Gamification is new to Ireland, and management can be hesitant to try. Why? Because generally managers are older than their staff, and suggesting playing games in the workplace to them is a brave move. So, why not suggest a new performance improvement strategy?
If you missed ‘Gamification Part 1 – what and why’, you can find it here: https://kpiconsultingireland.com/gamification-part-1/
Gamification – a performance improvement strategy
‘If it’s not broken, why try to fix it?’. Imagine yourself as a 50+ Senior Manager, or CEO, and one of your enthusiastic managers suggests playing some games with the team. Imagine thinking ‘who hired this guy?’. Remember your audience….you’ll have to sell this, so think about how you word it.
‘I’ve an idea to improve performance in the call centre, and it’s a bit different. I understand it has been very successful in other call centres and has increased profits. We need to try it so we’re not ‘missing a step’. There’s your 5 a day – improve….performance….successful….profits….missing a step (translates to ‘left behind’ – CEOs don’t like that).
I know not everybody likes playing games. Yes, some people could get upset being asked to have fun and play games. And yes, this is a valid argument. Everybody is different and that’s what makes working and managing people so enjoyable.
Please click here to read more about improving performance with gamification
And here’s the dilemma. It’s 2019, and the world is a very funny place. Nowadays, everyone has an opinion and people get offended very easily. 30 years ago, everyone also had an opinion, but didn’t have the ‘soapbox’ to tell it to the world. They also got offended in the same way, but didn’t have access to the ‘soapboxes’ to tell everyone how offended they are. Generally, in my opinion, the ‘soapboxes’ are inhabited by people with negative messages, and unfortunately people scare easily.
A plane crashes, you think the ferry is safer.
A ferry sinks, it’s back to the plane.
A friend once told me they’d rather take a plane than a ferry because they had never learnt to swim. It surprised me as I never knew they had learned to fly. Wow, every day’s a school day!!
Difficult Calls cause negative reactions
In a call centre, staff always remember the difficult call one of their colleagues experienced and news of the call spreads like wildfire. It doesn’t matter how long ago it was, and how many excellent calls were dealt with since. Once people are reminded of it, it causes hesitance and caution. Nobody wants to experience these calls and they believe that the next call could be ‘their experience’. As with the plane crash, we remember the crash, but nobody informs us of the hundreds of thousands of successful flights since the last crash. We eventually forget, and then there’s another. ‘They’re dropping like flies these days’, we think, and the cycle begins again.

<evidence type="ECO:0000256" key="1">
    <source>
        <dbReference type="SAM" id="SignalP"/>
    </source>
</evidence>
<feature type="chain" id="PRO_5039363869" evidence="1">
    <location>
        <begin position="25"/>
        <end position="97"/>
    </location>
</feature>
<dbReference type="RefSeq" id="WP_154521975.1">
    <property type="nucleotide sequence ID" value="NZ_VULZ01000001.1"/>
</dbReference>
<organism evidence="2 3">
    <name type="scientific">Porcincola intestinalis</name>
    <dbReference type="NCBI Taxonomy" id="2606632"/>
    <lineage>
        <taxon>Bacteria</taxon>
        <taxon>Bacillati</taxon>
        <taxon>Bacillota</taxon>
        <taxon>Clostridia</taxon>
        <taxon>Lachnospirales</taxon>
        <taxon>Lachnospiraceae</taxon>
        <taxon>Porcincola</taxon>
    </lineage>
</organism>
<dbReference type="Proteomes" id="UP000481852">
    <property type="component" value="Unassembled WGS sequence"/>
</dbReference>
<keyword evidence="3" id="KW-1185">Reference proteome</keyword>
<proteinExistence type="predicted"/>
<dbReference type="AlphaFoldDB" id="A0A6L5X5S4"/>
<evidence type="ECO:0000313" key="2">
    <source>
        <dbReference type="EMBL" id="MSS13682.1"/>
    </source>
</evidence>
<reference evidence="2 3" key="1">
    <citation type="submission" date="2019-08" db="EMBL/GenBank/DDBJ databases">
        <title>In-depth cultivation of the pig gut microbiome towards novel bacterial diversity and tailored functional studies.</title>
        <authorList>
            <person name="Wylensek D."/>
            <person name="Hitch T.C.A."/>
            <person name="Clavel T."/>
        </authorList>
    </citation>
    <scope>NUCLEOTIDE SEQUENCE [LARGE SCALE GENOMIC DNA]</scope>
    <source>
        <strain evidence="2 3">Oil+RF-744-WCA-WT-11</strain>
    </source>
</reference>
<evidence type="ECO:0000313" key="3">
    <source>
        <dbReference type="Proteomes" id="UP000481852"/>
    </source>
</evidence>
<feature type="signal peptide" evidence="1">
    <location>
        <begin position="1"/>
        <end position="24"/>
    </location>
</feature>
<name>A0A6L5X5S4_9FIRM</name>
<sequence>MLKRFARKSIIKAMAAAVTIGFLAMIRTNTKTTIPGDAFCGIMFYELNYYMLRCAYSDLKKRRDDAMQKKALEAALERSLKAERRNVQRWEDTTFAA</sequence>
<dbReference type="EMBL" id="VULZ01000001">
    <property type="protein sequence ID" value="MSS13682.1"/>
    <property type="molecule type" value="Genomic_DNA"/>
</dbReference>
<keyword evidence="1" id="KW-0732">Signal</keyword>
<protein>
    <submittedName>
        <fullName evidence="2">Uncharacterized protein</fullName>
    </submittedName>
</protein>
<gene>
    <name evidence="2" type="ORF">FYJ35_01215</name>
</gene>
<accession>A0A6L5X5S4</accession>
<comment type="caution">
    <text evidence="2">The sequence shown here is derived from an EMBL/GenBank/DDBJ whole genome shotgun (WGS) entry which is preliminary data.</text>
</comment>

Call centres can be difficult places to work
Call centres can be difficult places to work, and generally staff have a certain length of service. If you’ve got an exciting and enjoyable environment for your team, you could get 3 years of service before they wish to move on, but these places are few and far between. I’ve managed a call centre where the average tenure was 3 years – it was a fun, energetic and exciting place to be and I’m confident that anybody who visited this call centre would agree.
Gamification creates positive distraction
Creating exciting and fun, performance related, games in your call centre creates a distraction from the mundane. Some may not like it, but let’s stop creating our policies and procedures based on the voice of the minority. It’s the occasional bad call (if not occasional, you’ve other fish to fry, and really shouldn’t be wasting your time reading this), the very odd plane crash (one if every 1.2 million flights, and getting safer) and the ferry….actually, I have no idea about ferry disasters….but you get the point.
Prepare for the worst
I am a firm believer of preparing for the worst, but this is not that. If you worry about the next call, or next flight, you’ll never grow, and you’ll never improve. Listen to the negative views, and find solutions. Don’t expect to find a solution for everyone, because that will never happen. Take a chance, believe in it and own it.
Or, go back to that Senior Manager, or CEO, and ask, ‘Do you know why they hired me?’
Here’s something you can do tomorrow.
Buy an electronic dartboard – you know the type. Plastic darts so nobody can use them as a weapon (you know you have people in your team who would!!). Every week, staff receive points for achieving goals set for them. The person with the most points on Thursday, gets to throw three darts on Friday morning. The score they get, is the number of minutes they can go home early that day. Everyone loves an early finish on a Friday. Perhaps give them a bottle of wine too….your choice. It’s cheap, it’s cheerful, and your team will love it – trust me!!
Oh, and make it visible. The rest of the team need to see just how good, or bad, their colleague is, and think about how they may have the chance to do the same next week….if they work harder!!
In part 3, I will discuss the costs of Gamification and provide a few more ideas to liven up your call centre. Until then, thank you for reading and if you need any advice about gamification, please reach out to